The Iranian chief executive emphasised that the US’s sanctions are in violation of UN Security Council Resolution 2231, which endorsed the Iran deal.
He said Iranians will never forget the ‘betrayal of humanity’ perpetrated by these sanctions ‘which make the US a loser in both politics and ethics.’
Meanwhile, Iran’s Parliament (Majlis) Speaker Ali Larijani has highlighted the significance of the issue of Palestine for Muslims, calling on the Inter-Parliamentary Union (IPU) to serve as the ‘clear voice’ of the Palestinian nation amid the challenges facing the Islamic world.
Larijani made the remarks in a meeting with the IPU’s Secretary-General Martin Chungong in the Serbian capital, Belgrade, on Monday.
‘The IPU must be a clear voice for Palestine because Palestine is being ignored amid the chaos gripping the Muslim world,’ Larijani told Chungong.
Heading a parliamentary delegation, Larijani arrived in Belgrade to participate in the 141st IPU assembly, which is running from October 13-17.
The event is being attended by parliamentary delegations from around 180 countries.
The Iranian parliament speaker further called for enhanced economic ties among Muslim countries, saying that Muslims should take advantage of the IPU’s potential in this regard.
Chungong, for his part, briefed Larijani on the performance of the IPU, which is based in Tehran, saying several committees would be activated in the year ahead, with their focus on unemployment, human rights, terrorism and extremism.
Established in 1889, the Inter-Parliamentary Union works for peace, cooperation and the establishment of democracy in close contact with the United Nations.
Iran’s top security official says Washington’s ‘bitter confession’ of back-to-back political and military failures in the Middle East, despite spending billions of dollars, has led its allies to admit that the region is a safer place without the United States.
In a short note published on Monday, Secretary of Iran’s Supreme National Security Council (SNSC) Ali Shamkhani referred to three facts admitted by senior American officials in the past two months.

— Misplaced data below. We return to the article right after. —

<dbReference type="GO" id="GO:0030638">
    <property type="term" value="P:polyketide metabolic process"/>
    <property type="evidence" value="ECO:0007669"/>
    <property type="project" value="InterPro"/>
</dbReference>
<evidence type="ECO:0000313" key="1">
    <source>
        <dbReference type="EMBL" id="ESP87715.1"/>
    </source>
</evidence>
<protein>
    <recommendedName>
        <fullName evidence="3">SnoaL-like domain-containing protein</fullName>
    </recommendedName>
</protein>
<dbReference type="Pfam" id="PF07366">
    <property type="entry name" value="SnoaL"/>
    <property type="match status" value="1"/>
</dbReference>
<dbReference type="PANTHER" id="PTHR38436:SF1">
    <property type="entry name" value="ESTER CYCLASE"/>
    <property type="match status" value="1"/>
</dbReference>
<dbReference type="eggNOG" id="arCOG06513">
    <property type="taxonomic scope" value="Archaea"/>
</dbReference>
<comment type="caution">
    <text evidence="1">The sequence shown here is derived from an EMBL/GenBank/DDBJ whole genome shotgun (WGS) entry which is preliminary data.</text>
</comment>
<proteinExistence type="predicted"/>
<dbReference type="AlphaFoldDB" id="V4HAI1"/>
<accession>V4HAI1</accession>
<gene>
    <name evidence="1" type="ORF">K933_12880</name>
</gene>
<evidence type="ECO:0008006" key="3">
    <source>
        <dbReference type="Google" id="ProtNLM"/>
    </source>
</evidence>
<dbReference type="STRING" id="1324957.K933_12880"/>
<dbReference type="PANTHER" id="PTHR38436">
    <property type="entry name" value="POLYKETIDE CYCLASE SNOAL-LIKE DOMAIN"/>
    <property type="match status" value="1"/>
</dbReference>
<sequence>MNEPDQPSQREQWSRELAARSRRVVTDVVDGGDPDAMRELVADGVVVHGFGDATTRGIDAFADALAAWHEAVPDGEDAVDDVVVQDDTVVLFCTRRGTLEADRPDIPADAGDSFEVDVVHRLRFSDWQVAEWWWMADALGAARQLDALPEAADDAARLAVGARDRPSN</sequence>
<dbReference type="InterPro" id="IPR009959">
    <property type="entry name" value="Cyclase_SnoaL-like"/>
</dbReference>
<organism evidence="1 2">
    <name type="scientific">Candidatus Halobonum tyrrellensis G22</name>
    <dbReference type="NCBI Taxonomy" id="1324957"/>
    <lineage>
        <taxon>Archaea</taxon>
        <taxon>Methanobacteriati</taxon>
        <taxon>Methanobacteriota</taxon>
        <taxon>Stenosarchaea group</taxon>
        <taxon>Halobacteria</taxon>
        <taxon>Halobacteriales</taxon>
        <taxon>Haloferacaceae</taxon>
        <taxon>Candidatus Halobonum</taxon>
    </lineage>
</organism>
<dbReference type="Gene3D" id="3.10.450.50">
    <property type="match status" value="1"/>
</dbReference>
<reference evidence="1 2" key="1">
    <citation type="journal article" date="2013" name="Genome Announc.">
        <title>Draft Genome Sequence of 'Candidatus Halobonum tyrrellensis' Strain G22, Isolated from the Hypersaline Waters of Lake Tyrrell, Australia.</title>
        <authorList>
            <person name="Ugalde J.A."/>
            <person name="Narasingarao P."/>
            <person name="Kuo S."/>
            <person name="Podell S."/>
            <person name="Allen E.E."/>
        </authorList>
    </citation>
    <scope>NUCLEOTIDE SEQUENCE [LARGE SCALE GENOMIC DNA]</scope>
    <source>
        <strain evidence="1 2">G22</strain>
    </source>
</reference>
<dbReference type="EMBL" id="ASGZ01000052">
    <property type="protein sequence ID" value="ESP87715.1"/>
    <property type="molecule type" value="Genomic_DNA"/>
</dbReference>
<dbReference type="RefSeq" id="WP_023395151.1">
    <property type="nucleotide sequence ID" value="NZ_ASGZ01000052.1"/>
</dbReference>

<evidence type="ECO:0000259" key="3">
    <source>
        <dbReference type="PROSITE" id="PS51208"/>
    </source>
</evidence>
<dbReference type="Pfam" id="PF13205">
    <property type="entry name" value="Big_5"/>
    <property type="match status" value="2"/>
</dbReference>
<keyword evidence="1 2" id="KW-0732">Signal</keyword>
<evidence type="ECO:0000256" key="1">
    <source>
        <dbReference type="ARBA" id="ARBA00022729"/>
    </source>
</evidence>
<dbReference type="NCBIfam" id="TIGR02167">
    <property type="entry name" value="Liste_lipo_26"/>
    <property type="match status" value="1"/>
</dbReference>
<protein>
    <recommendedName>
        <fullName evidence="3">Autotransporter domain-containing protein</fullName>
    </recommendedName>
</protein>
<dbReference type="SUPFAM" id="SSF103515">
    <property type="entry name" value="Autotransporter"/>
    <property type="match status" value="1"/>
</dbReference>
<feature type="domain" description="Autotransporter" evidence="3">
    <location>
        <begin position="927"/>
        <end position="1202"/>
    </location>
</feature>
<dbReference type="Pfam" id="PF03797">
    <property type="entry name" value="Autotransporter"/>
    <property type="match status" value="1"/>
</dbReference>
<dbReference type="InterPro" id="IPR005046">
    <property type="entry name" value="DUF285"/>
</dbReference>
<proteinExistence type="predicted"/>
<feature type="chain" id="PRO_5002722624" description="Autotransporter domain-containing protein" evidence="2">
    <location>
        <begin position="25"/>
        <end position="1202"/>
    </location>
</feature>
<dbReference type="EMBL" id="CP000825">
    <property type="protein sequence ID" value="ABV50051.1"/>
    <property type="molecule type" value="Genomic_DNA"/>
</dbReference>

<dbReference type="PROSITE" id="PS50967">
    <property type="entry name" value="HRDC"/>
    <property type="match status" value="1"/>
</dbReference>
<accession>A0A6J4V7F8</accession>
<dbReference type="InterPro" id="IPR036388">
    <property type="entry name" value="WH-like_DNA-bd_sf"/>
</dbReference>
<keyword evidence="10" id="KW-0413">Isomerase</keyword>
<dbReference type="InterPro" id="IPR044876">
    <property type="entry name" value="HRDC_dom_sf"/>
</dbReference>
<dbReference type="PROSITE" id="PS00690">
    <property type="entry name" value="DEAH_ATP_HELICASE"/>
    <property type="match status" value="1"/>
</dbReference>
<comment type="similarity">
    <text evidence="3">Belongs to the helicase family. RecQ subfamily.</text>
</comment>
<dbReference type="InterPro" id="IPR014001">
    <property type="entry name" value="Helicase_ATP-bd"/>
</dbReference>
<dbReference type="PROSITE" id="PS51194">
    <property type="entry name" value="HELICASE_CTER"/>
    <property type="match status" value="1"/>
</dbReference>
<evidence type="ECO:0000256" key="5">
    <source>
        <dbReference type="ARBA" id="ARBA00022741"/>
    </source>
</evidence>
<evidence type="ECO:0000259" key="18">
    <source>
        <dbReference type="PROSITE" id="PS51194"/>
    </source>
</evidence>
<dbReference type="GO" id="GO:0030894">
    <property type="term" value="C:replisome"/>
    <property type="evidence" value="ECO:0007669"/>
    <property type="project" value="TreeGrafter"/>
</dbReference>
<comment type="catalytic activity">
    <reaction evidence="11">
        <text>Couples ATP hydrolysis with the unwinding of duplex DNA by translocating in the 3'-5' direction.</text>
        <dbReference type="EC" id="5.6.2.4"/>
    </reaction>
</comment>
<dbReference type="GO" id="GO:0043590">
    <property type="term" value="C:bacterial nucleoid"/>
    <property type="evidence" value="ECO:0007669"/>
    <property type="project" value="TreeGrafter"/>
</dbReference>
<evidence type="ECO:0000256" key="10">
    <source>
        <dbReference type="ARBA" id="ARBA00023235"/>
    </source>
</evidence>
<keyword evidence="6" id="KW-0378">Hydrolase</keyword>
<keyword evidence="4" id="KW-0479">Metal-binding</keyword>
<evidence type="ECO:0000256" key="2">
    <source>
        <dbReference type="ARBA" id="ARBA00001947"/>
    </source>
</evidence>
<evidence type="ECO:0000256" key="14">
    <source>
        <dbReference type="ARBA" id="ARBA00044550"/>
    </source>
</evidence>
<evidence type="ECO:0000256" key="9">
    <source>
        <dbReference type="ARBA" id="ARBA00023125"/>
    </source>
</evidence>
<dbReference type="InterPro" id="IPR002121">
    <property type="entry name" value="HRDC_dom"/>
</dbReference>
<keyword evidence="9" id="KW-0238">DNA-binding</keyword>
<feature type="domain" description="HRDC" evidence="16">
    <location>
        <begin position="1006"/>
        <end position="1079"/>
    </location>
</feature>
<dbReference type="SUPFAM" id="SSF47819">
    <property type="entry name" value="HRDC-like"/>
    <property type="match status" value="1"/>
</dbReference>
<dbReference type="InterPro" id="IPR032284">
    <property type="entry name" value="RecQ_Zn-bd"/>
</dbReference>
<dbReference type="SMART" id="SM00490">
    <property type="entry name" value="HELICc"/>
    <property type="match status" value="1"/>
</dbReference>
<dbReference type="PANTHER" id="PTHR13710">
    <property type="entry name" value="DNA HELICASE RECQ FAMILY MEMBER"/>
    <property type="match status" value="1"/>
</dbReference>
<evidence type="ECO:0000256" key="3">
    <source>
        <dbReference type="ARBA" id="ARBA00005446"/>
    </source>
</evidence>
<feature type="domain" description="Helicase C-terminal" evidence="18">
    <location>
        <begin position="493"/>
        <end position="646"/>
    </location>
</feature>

First and foremost, he said, Washington came under pressure from Riyadh to respond to the September strikes by Yemen on the Aramco oil facilities, but the US clearly snubbed the request and did not put itself in harm’s way for the sake of Saudi Arabia.
Then came President Donald Trump’s announcement that the US had ‘foolishly’ spent $8 trillion in the Middle East for nothing.
Finally, the US turned its back on its Kurdish allies after Turkey decided to launch an incursion into northern Syria, he added.
The head of Yemen’s Supreme Revolutionary Committee also called on Washington to ‘learn from Vietnam’ after the US announced plans to deploy 1,800 more troops to Saudi Arabia.
Shamkhani touched on Trump’s announcement that the US military involvement in the Middle East was the ‘worst decision ever made.
‘It seems that the US administration has come to the conclusion through objective experience that the equation of power and political geometry of the world has changed, especially at its heart, the Middle East, and that the United States can no longer claim absolute authority over the affairs of the international system.’
He added: ‘America has realised that it has only two options; either to be just content with an empty mask of being a global superpower despite heavy costs, or to adopt a realistic approach and acknowledge the present reality of the globe and rid itself of hefty costs of this unmasked masquerade.’
Shamkhani touched on the US inability to execute its strategic projects such as the ‘new Middle East,’ ‘the deal of the century,’ regime change in Iran, Saudi Arabia as the regional gendarme, the Yemen war, the Afghan peace plan and the Syria crisis.
‘The ruling US administration’s confession has led many countries in western Asia, even those who have been facilitating and hosting the American presence in the region for years, to acknowledge that the Middle East is a safer place without America,’ he said.